I’m glad you didn’t just go away in a huff. I think part of my defensiveness is because you’re actually raising one hell of a good point. I had a Jesuit spiritual director years ago (before my first book ever got published) who gently teased me about my ambition to write about the spiritual life: “Carl, there are libraries full of books telling us how to live good and holy and happy lives, and people are just as screwed up as ever.” That criticism has haunted me (guided me?) over the years as I’ve written my various books (not all of which are Christian in nature, since I spent seven years alienated from Christianity).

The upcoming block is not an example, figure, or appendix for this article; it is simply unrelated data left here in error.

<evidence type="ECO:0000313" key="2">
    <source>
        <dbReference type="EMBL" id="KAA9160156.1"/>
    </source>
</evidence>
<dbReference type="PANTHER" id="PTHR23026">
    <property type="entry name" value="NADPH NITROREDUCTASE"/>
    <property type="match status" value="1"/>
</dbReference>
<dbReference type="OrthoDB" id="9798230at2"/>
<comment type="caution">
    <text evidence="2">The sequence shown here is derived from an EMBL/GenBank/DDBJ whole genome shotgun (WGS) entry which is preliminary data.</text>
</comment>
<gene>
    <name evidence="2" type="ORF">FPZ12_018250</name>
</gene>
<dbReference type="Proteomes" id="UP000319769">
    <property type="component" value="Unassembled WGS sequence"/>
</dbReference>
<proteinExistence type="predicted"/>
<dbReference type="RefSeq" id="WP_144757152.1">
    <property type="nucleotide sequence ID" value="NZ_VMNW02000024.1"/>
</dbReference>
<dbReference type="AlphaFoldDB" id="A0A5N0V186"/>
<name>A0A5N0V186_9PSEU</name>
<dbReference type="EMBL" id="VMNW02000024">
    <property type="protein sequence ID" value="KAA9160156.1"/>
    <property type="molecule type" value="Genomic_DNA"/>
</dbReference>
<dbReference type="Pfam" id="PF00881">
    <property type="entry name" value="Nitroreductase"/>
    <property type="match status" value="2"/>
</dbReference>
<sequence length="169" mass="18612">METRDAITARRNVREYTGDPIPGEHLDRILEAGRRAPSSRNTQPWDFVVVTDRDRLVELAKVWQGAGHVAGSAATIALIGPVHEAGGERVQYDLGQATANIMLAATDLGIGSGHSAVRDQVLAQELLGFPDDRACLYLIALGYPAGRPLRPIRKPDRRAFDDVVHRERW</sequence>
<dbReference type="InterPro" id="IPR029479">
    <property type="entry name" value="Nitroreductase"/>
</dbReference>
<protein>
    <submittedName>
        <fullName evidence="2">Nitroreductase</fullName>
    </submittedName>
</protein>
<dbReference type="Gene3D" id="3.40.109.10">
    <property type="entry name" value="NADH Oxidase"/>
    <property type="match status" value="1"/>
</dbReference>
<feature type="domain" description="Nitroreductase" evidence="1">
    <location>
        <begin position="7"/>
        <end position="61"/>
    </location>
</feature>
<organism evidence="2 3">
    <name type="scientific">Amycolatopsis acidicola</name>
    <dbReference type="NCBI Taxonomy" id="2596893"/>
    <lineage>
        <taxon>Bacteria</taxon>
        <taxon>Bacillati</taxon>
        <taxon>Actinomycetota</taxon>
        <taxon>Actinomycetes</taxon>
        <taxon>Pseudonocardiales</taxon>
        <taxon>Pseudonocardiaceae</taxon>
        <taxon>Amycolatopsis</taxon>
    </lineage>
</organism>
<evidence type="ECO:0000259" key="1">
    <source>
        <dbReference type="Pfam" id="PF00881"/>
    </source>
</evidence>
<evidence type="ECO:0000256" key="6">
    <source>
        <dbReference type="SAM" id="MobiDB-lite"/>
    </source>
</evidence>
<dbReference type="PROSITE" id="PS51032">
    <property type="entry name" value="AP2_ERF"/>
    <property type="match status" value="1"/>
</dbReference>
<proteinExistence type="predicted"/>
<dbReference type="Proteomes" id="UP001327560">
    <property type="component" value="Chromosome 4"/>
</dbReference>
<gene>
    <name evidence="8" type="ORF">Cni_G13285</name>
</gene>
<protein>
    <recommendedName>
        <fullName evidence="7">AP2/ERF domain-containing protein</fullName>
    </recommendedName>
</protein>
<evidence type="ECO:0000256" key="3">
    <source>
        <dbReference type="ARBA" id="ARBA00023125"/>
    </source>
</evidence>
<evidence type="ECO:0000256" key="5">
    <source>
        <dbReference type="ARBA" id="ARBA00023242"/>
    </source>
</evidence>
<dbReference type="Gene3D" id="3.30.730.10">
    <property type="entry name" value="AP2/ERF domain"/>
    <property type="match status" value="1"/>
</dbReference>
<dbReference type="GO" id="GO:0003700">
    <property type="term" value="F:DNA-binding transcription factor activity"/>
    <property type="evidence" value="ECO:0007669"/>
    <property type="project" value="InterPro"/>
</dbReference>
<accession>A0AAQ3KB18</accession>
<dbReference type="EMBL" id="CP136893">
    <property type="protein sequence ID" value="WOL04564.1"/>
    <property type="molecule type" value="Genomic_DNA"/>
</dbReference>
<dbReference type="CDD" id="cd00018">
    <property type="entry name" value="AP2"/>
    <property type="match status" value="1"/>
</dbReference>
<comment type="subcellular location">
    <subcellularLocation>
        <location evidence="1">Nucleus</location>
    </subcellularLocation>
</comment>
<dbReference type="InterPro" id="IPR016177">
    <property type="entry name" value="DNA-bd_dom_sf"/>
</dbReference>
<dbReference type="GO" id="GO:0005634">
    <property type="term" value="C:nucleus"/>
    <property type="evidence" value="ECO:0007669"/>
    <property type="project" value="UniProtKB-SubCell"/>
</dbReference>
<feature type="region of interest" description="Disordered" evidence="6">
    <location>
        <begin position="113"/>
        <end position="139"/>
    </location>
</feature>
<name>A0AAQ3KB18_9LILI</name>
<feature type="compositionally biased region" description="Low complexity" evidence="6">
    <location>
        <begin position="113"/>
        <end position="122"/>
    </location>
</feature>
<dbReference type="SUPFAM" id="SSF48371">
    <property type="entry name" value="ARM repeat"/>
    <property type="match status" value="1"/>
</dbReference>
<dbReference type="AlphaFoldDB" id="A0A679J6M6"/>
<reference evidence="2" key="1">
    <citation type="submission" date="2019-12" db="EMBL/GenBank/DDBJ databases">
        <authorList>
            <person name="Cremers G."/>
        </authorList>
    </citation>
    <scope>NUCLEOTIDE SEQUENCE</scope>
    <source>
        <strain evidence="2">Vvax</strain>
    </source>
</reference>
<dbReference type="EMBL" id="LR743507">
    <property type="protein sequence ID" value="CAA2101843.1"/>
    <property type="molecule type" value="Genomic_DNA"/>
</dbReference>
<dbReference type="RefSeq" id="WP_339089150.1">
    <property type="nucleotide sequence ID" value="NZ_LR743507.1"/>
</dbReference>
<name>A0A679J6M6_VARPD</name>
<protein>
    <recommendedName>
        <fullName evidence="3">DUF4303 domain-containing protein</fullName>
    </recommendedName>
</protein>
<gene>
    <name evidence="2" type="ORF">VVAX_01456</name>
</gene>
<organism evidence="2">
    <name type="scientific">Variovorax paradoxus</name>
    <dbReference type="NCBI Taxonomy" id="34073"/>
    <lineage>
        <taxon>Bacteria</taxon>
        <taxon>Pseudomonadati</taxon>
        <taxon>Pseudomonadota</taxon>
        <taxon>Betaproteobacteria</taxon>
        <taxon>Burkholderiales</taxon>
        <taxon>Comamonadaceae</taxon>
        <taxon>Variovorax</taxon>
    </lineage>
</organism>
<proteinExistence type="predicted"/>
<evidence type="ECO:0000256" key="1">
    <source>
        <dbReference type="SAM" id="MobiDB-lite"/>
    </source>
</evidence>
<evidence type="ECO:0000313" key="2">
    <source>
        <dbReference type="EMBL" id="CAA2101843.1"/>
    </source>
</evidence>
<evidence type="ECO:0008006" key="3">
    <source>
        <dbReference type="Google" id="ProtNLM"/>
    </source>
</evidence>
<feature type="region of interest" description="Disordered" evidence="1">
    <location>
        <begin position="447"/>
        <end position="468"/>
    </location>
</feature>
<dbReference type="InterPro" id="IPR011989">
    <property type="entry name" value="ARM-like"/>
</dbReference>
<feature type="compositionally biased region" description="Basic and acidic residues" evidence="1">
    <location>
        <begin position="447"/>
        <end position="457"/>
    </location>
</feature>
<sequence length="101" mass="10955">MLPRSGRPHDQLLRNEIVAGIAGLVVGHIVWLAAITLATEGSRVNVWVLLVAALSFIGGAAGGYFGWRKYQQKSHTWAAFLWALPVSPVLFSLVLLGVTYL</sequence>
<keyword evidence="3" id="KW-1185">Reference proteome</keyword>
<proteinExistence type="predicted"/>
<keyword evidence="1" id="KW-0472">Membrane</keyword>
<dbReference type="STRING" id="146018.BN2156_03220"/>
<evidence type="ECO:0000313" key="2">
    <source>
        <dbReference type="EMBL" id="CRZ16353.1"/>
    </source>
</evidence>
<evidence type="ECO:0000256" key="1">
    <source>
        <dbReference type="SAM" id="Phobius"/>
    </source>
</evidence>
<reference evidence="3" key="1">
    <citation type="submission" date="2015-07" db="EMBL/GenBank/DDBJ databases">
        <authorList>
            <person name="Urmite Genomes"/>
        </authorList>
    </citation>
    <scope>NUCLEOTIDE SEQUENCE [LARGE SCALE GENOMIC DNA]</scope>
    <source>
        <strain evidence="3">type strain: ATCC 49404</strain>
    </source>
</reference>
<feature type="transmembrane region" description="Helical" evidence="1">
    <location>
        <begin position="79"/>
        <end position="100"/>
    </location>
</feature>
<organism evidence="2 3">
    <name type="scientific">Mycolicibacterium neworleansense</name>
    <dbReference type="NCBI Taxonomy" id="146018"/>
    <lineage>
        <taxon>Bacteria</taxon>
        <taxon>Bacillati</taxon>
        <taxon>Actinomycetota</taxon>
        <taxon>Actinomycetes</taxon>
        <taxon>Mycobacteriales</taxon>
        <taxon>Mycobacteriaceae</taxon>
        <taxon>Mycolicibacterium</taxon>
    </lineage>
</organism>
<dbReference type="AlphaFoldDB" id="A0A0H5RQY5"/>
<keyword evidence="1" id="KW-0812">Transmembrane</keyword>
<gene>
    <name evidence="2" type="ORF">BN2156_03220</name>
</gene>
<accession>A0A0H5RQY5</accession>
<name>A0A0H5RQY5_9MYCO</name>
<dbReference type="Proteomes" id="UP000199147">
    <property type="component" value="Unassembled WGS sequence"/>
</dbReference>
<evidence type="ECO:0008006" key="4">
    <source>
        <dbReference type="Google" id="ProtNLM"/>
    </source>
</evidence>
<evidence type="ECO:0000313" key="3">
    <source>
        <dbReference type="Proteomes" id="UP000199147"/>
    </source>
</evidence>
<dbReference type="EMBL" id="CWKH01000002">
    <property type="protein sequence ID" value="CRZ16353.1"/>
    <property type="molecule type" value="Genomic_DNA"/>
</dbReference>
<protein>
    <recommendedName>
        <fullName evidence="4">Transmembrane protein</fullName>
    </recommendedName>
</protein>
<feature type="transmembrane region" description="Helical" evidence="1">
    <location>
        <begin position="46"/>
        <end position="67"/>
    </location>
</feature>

Simon, are you willing to give this a fresh start? My guess is if we can avoid the temptation to take potshots at each other (!), we might have an interesting dialogue.

    I have an appointment at church in 45 minutes, so I’m signing off for now. But I’ll try to write a more detailed response to some of your concerns (probably in a new post) in the morning.

    Cheers,

    Carl

  • simon

    Yes please Carl. I am in the UK so am about to turn in, but will check back tomorrow.

    Love and Peace

  • judith collier

    hey simon, you are not alone. you’ll find acceptance here and a place you can discuss things with other seekers. take courage, remember the times god came through for you, surely there is a few times. i feel such pain coming from you,please know you are loved. the cross gets heavy at times. jesus was helped by simon, now let jesus help simon. sometimes it’s just jesus in others but that can hold you till the good comes back into your life. love judy

  • Pingback: Do we really need another book on Christian mysicism? « The Website of Unknowing

  • http://frimmin.wordpress.com/ Jon